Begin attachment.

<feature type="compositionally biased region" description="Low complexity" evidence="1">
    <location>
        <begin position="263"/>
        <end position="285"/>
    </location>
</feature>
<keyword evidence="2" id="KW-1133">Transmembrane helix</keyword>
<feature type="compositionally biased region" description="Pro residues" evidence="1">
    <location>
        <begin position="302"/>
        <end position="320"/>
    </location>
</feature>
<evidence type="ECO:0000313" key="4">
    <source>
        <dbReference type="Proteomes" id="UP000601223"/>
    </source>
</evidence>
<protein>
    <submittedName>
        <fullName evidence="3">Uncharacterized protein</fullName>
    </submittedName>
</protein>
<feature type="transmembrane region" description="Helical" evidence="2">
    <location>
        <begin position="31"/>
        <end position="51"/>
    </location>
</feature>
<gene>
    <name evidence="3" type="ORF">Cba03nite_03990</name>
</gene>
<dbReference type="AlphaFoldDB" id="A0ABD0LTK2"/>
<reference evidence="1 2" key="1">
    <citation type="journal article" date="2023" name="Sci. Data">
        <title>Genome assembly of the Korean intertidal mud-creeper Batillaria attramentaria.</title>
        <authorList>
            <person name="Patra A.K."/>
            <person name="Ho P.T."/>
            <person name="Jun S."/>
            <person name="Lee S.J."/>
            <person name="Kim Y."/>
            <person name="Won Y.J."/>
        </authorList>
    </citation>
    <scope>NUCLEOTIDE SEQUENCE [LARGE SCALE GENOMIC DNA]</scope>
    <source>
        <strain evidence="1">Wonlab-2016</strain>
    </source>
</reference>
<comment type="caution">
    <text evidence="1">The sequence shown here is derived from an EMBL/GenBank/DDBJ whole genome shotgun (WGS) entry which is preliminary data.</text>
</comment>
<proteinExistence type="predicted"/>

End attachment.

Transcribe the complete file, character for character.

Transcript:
<feature type="compositionally biased region" description="Low complexity" evidence="1">
    <location>
        <begin position="263"/>
        <end position="285"/>
    </location>
</feature>
<keyword evidence="2" id="KW-1133">Transmembrane helix</keyword>
<feature type="compositionally biased region" description="Pro residues" evidence="1">
    <location>
        <begin position="302"/>
        <end position="320"/>
    </location>
</feature>
<evidence type="ECO:0000313" key="4">
    <source>
        <dbReference type="Proteomes" id="UP000601223"/>
    </source>
</evidence>
<protein>
    <submittedName>
        <fullName evidence="3">Uncharacterized protein</fullName>
    </submittedName>
</protein>
<feature type="transmembrane region" description="Helical" evidence="2">
    <location>
        <begin position="31"/>
        <end position="51"/>
    </location>
</feature>
<gene>
    <name evidence="3" type="ORF">Cba03nite_03990</name>
</gene>
<dbReference type="AlphaFoldDB" id="A0ABD0LTK2"/>
<reference evidence="1 2" key="1">
    <citation type="journal article" date="2023" name="Sci. Data">
        <title>Genome assembly of the Korean intertidal mud-creeper Batillaria attramentaria.</title>
        <authorList>
            <person name="Patra A.K."/>
            <person name="Ho P.T."/>
            <person name="Jun S."/>
            <person name="Lee S.J."/>
            <person name="Kim Y."/>
            <person name="Won Y.J."/>
        </authorList>
    </citation>
    <scope>NUCLEOTIDE SEQUENCE [LARGE SCALE GENOMIC DNA]</scope>
    <source>
        <strain evidence="1">Wonlab-2016</strain>
    </source>
</reference>
<comment type="caution">
    <text evidence="1">The sequence shown here is derived from an EMBL/GenBank/DDBJ whole genome shotgun (WGS) entry which is preliminary data.</text>
</comment>
<proteinExistence type="predicted"/>